USS Herndon (DD-198)/ HMS Churchill

USS Herndon (DD-198) was a Clemson class destroyer that had a very short career in the US Navy and Coast Guard, before joining the Royal Navy as HMS Churchill, then the Soviet Navy, where she was lost in 1945.  

USS Herndon (DD-198) during Short Range Battle Practise, 1920s
USS Herndon (DD-198)
Short Range Battle Practise,

The Herndon was named after William Lewis Herndon, a US Navy explorer who undertook a lengthy journey up the Amazon in 1851-52, and who was lost when the Pacific Mail steamer Central America sank in a storm in 1857.

The Herndon was laid down at Newport News, launched on 31 May 1919 and commissioned on 14 September 1920. She had a very short US naval career, going into the reserve at Charleston on 3 November 1920 after her shakedown voyage. She was used on a number of training exercises off the East Coast. On 8 March 1921 USS Pope (DD-225) collided with the Herndon during tactical exercises, with the Pope suffering damage to her port propeller that required repairs in a dry dock. The Herndon was decommissioned on 6 June 1922.

In 1930 the Herndon recommissioned for service with the Coast Guard, as CG-17. On 15 January 1932 she was damaged in a collision with the steamship Lemuel Burrows. Her radios were damaged in the collision, and it took half an hour to broadcast a call for help. The Lemuel Burrows was already offering assistance, and began to tow the Herndon to safety. She was then replaced by the Coast Guard revenue cutter Acushnet (AT-63), which towed her to safety in Boston.  She was returned to the navy in 1934 and decommissioned for a second time.

The Herndon was recommissioned once again late in 1939, after the outbreak of war in Europe. She joined the Caribbean Neutrality patrol at Guantanamo Bay on 23 January 1940 and spent the first part of the year operating in that area. In the spring of 1940 the Herndon was the flagship of Destroyer Division 67, consisting of USS Welborn C. Wood (DD-195), USS Abel P. Upshur (DD-198) and USS Welles (DD-257).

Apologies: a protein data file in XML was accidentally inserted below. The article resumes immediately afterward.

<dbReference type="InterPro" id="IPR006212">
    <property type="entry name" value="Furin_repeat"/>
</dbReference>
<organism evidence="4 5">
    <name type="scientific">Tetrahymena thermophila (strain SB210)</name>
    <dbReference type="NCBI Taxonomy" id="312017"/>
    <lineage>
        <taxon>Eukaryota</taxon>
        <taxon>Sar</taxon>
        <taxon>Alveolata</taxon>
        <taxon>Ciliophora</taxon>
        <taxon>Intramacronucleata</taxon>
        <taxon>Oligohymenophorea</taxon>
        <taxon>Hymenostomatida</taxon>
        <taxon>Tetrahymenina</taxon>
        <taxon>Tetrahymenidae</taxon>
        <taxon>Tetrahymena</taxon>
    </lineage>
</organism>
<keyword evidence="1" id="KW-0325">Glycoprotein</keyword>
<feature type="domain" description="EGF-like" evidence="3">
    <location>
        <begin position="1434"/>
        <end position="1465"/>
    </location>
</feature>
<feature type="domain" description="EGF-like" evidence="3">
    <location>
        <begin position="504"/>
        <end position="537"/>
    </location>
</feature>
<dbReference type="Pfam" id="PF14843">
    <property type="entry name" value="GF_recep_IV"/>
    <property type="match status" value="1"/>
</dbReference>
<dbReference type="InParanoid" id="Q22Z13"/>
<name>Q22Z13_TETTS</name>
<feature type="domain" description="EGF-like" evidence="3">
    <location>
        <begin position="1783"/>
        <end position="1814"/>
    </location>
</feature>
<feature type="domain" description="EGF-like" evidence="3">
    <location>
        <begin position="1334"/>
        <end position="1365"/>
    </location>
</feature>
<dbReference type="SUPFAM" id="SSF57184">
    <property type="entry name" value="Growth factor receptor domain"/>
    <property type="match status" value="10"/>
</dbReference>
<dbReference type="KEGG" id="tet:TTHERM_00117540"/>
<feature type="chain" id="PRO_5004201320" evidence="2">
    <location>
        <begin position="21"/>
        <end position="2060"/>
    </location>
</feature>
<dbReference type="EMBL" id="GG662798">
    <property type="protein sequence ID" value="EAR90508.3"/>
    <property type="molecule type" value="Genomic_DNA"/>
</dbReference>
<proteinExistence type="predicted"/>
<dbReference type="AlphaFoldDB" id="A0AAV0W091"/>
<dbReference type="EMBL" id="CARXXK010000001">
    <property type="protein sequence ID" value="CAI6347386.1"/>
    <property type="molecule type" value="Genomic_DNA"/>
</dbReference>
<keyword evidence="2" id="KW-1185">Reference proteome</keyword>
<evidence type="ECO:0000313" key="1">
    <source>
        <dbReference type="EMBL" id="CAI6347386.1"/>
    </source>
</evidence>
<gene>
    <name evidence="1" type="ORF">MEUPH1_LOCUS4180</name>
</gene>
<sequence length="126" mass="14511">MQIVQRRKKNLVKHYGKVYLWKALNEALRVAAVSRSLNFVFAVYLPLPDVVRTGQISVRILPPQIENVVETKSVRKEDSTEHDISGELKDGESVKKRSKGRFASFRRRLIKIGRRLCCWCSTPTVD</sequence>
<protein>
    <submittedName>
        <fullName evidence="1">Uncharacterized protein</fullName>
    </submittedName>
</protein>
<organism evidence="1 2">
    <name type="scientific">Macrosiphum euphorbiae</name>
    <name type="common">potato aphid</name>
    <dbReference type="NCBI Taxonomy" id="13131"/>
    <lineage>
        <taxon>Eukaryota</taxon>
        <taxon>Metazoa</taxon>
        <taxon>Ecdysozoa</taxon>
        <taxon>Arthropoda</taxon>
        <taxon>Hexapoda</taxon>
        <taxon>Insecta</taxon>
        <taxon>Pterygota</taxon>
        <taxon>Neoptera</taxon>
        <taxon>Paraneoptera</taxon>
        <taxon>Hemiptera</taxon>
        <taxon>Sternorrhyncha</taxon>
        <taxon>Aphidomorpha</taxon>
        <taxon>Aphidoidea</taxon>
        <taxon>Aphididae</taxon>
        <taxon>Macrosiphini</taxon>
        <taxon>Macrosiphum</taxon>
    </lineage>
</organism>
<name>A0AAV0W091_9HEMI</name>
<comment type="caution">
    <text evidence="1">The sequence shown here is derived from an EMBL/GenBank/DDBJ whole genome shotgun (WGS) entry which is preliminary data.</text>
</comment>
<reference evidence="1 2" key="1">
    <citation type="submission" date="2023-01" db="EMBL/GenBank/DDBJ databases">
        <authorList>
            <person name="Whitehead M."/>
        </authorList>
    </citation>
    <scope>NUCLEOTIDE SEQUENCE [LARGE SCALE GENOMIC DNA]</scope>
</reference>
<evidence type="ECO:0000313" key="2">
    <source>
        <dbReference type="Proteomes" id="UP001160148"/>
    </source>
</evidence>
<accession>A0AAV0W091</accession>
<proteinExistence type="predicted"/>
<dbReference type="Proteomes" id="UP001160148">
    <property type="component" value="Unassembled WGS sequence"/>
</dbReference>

In July-August 1940 the Herndon operated from the Panama Canal Zone, taking part in tactical and anti-submarine manoeuvres. In August 1940 the Herndon became the flagship of Destroyer Division 67, with James H. Doyle in command. Doyle went on to hold high rank during the Korean War.

HMS Churchill

The Herndon was chosen as one of the fifty destroyers to go to Britain under the ‘destroyers for bases’ deal. She was handed over to the Royal Navy at Halifax, Nova Scotia, on 9 September 1940. She became the flagship of the 1st ‘Town Class’ Flotilla, and spent most of her RN service escorting convoys across the Atlantic and patrolling off the Western Approaches.

In May 1941 she took part in the hunt for the Bismarck in the aftermath of the destruction of HMS Hood.

In August 1941 Winston Churchill visited her on his way back from the Atlantic Conference with President Roosevelt.

In November 1942 the Beverley formed part of the escort for the fleet heading from Britain to North Africa to take part in Operation Torch

On 16 July 1944 the Beverley was transferred to the Soviet Navy, where she became the Delatelnyi or Deyatelny (‘Active’). In Soviet hands she was used as a convoy escort, and on 16 January 1945 she was sunk by U-956 forty miles to the east of Cape Tereberski, while escorting a convoy from Kola Inlet to the White Sea. This made her the last of the destroyers transferred to Britain to be sunk.

Displacement (standard)


Displacement (loaded)


Top Speed

35.51kts at 24,890shp at 1,107t on trial (Preble)


2-shaft Westinghouse geared turbines
4 boilers
27,000shp (design)


2,500nm at 20kts (design)

Armour - belt


 - deck



314ft 4in


30ft 10.5in


Four 4in/ 50 guns
One 3in/23 AA gun
Twelve 21in torpedoes in four triple mountings
Two depth charge tracks
One Y-Gun depth charge projector

Crew complement



31 May 1919


14 September 1920

Sunk by U-boat

16 January 1945

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How to cite this article: Rickard, J (7 September 2018), USS Herndon (DD-198)/ HMS Churchill ,

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